Cannabis Prohibition in Canada

Canada’s original drug laws were based on discrimination and unfairly targeted Indigenous, Black, Asian Latinx, and other vulnerable communities.

Canada’s initial experiment with prohibition was largely motivated by the anti-Chinese racism that had become prevalent in British Columbia during the construction of the Canadian Pacific Railway. When an influx of Chinese immigrants settled in Vancouver and its surrounding areas, this only served to exacerbate existing tensions.

The Opium and Drug Act of 1908 illegalized the sale, manufacture, and import of opiates and cocaine for non-medical use in Canada. The law’s main target were Chinese Canadians, who experienced the majority of arrests and legal penalties. As news about illegal drug use spread across the country, eastward from its origin point, media outlets began to produce more alarmist content about drugs users–laying the foundations for societies’ negative views on them.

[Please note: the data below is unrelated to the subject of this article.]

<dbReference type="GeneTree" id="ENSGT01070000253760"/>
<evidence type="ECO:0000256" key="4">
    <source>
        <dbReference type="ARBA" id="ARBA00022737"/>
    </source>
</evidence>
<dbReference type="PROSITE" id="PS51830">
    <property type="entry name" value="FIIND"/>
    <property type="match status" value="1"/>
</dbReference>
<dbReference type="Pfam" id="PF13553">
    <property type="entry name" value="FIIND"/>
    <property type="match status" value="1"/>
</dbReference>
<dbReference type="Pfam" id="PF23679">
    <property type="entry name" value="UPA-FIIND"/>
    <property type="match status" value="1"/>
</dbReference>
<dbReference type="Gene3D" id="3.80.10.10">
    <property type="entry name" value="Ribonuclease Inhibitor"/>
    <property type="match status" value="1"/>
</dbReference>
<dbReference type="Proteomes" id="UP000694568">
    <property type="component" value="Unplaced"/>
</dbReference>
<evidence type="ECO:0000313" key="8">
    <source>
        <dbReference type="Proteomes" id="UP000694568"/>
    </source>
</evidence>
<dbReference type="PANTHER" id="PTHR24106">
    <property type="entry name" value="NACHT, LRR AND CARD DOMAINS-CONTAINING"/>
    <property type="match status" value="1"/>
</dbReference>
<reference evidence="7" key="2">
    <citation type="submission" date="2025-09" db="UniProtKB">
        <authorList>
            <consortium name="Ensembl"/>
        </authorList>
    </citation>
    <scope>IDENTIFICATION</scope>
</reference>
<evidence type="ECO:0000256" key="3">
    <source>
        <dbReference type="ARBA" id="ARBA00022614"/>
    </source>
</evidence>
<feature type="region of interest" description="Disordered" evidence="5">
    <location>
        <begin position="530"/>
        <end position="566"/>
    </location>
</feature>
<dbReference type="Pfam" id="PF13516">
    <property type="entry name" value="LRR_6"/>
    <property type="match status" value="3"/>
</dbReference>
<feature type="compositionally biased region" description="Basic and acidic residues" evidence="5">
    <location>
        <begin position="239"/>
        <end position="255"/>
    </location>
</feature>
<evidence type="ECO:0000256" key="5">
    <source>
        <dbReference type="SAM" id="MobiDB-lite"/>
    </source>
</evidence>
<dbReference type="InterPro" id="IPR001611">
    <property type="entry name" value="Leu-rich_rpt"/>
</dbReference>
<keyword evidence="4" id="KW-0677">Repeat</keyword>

Emily Murphy’s book, The Black Candle, expressed the Canadian public’s belief about race and drug use during that time period. It also firmly stated addiction as a legal matter instead of a health concern. By publishing this book in 1922, Murphy wanted to motivate the public to ask for stronger drug laws. Fortunately, her wishes came true soon after its release.

The1908 Act was the launchpad for later legislation preventing other drugs. For example, cannabis was made a scheduled substance in 1923 when all drug-related legislation came together under one act: The Act to Prohibit the Improper Use of Opium and other Drugs. However, there is no record that The1908 Act was ever discussed or debated by Parliament at the time.

The 1929 Opium and Narcotic Act set up harsh punishments for those caught consuming, selling, or possessing drugs. For the next 40 years, this would be the base of Canada’s drug policy. In 1961, as psychedelic use increased among youth culture entering the 60s decade, the Narcotic Control Act was put into place. This made possession of cannabis (as well as other drugs) a punishable offence with jail time ranging from 7 to 14 years instead of only seven.